Anthony rocked his Facebook page. I made sure it got the center spot on my back wall for everyone to see. He excelled at animated characters especially, particularly Anime, and his project likewise earned him an award I give out weekly called the “Ohana King of the Week.” Ohana is the Hawaiian word for family and is our class credo in how we conduct ourselves, treating others like family. Every kid who wins the award gets a phone call home to mom or dad. Sadly enough, I only got to leave a message for Anthony. He finished 2nd quarter with a high B, hovering close to an A, and he never missed an assignment.
When we returned from Winter Break, something happened. An ignition switch went off in that kid. I can’t put my finger on why it happened, but Anthony changed. For the better. His B’s turned into solid A’s. He made an amazing Pet Rock commercial for my persuasion unit. He actually began participating in timed pair share activities. And then came the biggest mindblower of all. In late March, Anthony raised his hand to volunteer an answer. We were discussing stereotypes before beginning the Outsiders since that is a major theme that revolves around the book. You’d better believe when I saw his hand I called on him immediately. His response came clear as day.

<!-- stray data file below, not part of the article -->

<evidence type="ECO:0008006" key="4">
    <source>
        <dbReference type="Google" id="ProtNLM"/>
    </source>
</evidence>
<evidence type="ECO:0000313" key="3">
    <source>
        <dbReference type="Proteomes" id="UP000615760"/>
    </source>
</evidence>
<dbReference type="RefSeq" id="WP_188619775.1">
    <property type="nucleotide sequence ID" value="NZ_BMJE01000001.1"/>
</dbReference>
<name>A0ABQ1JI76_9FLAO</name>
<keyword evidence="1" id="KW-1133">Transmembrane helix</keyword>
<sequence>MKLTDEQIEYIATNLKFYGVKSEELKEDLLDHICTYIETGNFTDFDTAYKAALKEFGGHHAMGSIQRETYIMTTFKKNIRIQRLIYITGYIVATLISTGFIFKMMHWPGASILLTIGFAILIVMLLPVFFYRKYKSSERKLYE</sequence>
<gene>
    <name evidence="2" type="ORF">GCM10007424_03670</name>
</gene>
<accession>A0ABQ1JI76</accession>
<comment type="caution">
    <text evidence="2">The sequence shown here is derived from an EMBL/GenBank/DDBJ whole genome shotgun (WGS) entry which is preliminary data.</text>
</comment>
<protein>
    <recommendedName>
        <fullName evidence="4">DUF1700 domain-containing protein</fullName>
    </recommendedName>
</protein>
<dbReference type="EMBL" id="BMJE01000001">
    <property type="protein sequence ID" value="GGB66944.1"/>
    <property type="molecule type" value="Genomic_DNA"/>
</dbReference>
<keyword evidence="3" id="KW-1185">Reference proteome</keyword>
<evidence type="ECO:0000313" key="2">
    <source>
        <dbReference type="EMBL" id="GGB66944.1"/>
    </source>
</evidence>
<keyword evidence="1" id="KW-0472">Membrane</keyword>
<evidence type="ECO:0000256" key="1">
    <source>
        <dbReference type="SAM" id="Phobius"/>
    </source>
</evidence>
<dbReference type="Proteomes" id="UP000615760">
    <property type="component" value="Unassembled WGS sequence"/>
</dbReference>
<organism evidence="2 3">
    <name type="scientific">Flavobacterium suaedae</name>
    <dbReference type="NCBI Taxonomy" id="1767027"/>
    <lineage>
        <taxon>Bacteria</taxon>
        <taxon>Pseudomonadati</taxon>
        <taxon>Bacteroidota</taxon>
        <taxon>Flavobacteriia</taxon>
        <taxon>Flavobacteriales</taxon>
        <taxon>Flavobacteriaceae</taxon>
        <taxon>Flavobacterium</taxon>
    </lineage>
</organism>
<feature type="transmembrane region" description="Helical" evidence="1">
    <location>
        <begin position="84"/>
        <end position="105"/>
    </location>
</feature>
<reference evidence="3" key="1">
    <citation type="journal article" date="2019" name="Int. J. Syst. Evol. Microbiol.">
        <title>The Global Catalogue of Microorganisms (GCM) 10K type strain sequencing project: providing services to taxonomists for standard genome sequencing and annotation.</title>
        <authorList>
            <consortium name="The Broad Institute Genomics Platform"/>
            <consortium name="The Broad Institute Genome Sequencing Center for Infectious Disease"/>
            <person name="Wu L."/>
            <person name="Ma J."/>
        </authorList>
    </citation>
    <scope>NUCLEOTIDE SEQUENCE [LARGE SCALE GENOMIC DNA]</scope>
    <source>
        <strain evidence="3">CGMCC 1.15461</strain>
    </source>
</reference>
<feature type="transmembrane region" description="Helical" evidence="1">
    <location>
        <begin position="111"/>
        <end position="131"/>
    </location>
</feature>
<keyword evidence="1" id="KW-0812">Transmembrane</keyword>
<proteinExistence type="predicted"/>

“I know a lot of you might stereotype me as being EMO or something, but I am not. I just wanted to say that I’m doing okay, and I am cool with myself.”
It was music to my ears. The kid who couldn’t utter a single word for me was talking in class, and volunteering himself at that! I decided to take a risk that next day. At lunch I noticed Anthony sat all by himself in the back of the cafeteria. I wandered over to him with about 10 minutes left to eat.
“Hey, I noticed you sitting here by yourself. Would you like to come back to my room to finish eating? I just wanted to check in with you and see how things were going.”
He just smiled without looking at me and nodded slowly. I led the way. He trailed behind me with what was left on his tray. We sat across from one another and finished eating. I don’t truly recall what I asked him or what we talked about. All I expressed was that I cared deeply for him and that I truly appreciated him speaking up in class. He nodded a lot and even responded back to me with a few one-word answers. Yes and no type of stuff. When 12:22 pm came I led him back to the lunch room to shove off back to his class.